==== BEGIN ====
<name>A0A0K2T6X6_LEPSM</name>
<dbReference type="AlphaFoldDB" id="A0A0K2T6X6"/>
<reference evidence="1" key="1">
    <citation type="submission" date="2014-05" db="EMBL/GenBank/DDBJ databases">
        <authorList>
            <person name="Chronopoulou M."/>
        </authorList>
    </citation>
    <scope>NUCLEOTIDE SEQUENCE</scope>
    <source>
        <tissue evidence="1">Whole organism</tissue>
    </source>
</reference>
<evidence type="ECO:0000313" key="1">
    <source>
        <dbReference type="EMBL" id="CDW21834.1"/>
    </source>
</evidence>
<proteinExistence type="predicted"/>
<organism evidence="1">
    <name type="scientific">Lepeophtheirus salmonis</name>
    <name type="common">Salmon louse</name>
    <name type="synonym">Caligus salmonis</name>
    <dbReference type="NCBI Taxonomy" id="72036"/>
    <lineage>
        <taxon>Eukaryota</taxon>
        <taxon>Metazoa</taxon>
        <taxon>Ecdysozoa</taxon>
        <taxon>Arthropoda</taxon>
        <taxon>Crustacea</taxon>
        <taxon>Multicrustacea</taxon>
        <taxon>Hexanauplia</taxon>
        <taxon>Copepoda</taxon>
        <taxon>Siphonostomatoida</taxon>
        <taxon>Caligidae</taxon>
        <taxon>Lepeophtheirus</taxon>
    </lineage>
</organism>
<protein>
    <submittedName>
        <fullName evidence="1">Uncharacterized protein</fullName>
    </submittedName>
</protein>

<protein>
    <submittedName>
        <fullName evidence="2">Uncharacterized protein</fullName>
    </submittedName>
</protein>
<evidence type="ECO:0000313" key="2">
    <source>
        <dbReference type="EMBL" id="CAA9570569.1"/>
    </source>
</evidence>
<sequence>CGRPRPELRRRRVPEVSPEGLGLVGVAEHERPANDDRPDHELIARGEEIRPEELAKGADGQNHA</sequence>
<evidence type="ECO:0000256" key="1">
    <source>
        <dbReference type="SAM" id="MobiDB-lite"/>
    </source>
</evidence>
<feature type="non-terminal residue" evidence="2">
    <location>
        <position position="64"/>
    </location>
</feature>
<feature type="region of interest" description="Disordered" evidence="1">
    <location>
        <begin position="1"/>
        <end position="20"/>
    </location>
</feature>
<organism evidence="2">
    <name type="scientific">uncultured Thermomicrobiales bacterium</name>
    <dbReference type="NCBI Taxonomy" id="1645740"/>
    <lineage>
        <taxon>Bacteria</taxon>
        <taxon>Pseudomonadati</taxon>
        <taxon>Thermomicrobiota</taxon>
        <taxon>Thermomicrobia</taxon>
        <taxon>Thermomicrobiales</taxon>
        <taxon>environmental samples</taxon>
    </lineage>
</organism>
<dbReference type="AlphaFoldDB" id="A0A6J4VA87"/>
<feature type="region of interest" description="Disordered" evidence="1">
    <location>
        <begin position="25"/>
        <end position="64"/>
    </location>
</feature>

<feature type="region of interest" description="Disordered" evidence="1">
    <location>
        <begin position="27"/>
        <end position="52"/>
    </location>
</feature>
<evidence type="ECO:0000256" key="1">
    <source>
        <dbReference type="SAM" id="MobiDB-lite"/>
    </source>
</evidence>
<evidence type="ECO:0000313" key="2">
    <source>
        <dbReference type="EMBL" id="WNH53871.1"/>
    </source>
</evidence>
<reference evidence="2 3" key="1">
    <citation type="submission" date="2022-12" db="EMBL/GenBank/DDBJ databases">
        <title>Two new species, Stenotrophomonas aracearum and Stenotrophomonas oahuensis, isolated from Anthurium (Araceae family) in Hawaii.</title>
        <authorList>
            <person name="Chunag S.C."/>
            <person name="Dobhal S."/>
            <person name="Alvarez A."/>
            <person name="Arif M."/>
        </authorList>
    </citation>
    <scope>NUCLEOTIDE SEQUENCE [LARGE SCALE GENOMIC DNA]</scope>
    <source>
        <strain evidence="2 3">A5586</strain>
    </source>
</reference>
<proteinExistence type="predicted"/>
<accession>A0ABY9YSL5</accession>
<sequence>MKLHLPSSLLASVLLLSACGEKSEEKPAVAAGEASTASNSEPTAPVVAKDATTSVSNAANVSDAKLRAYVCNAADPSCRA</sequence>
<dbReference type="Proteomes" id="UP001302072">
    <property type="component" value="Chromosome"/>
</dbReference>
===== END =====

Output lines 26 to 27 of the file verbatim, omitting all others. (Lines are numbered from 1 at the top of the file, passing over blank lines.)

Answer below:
        <taxon>Eukaryota</taxon>
        <taxon>Metazoa</taxon>